In this, the third of a series of ten videos by Denis McNamara, he discusses how church architecture reflects the roots of the function of the church in those of the Temple and the synagogue.
Denis is on the faculty of the Liturgical Institute, Mundelein; and his book is Catholic Church Architecture and the Spirit of the Liturgy.
Drawing on St Gregory the Great and Pope Benedict, he refers to three eras in time: the pre-Christian time of the Jewish faith, the ‘time of shadow’; the heavenly period to which we all look and which is called the ‘time of reality’; and the time in between, which we occupy. This is the ‘time of image’. The liturgy of the time of image both recalls the sacrificial aspects of the previous age and anticipates and gives us a foretaste of our heavenly end. Having described time in this way, Denis then goes on to explain how good church architecture reflects this.
As I was listening to this, I was reminded of how in art, again according to Pope Benedict, there are three authentic liturgical traditions. The baroque ‘at its best’ reveals historical man, that is man after the Fall but with the potential for sanctity as yet unrealised. It occured to me that this might seen also as the art of the time of shadow (after all it is characterized visually by deep shadows contrasted with the light of hope).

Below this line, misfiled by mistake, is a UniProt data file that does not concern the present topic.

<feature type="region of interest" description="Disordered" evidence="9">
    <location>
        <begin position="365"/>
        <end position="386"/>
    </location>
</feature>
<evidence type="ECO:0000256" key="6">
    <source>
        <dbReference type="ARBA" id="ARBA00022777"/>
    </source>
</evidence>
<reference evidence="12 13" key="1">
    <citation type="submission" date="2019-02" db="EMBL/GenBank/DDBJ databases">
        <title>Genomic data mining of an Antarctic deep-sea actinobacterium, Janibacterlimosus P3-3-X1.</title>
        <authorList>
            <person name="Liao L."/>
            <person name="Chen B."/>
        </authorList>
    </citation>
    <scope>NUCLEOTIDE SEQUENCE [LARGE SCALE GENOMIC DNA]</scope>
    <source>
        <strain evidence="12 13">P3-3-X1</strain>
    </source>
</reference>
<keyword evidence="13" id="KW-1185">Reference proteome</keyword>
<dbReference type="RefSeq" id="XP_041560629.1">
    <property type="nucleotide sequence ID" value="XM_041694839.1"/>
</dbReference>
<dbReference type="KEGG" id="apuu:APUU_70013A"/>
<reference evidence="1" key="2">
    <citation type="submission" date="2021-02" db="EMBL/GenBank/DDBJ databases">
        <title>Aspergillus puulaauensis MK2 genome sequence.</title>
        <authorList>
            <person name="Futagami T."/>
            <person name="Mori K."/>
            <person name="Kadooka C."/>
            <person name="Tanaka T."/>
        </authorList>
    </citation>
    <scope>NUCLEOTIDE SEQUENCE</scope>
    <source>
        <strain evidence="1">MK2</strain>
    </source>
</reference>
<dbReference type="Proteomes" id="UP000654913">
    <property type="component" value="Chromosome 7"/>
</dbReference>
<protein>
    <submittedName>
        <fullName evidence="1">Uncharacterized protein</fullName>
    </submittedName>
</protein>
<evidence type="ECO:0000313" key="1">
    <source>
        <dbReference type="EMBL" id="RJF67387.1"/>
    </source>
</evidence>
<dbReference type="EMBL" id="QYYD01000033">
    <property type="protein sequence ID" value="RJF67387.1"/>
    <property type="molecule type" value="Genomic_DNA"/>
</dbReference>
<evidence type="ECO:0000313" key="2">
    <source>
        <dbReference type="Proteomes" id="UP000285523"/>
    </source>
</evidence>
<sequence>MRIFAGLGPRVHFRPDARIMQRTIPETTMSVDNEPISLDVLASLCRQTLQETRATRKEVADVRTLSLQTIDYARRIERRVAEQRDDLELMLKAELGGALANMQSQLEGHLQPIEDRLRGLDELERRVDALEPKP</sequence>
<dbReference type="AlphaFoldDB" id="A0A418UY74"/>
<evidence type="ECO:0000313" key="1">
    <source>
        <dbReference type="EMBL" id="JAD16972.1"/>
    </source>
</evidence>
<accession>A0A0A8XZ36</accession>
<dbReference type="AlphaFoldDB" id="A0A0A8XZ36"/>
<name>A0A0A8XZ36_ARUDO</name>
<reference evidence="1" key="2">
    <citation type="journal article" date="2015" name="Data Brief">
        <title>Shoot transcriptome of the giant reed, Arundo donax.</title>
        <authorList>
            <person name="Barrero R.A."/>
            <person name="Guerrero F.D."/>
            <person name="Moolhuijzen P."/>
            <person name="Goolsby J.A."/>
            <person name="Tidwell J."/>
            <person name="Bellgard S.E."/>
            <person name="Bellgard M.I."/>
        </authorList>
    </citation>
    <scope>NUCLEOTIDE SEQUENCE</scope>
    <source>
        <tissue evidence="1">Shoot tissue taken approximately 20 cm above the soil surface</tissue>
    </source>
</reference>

The art of eschatological man – man fully redeemed in heaven – is the icon. This is the art of the ‘time of reality’ and visually there are never any deep cast shadows in this form. Every figure is a source of light.
The art of the in-between time is the gothic, which I always called the art of our earthly pilgrimage. Like the spire of the gothic church it spans the divide between heaven and earth. Its form reflects the partial divinization of man which characterizes the Christian who participates in the liturgy. This might then be called the art of the ‘time of image’. As before, any are curious to know more about this analysis can find a deeper explanation in the book the Way of Beauty.
In contrast to the artistic forms, in which the form of each tradition focusses on one age, the form of the church building, regardless of style, must reveal all three ages simultaneously.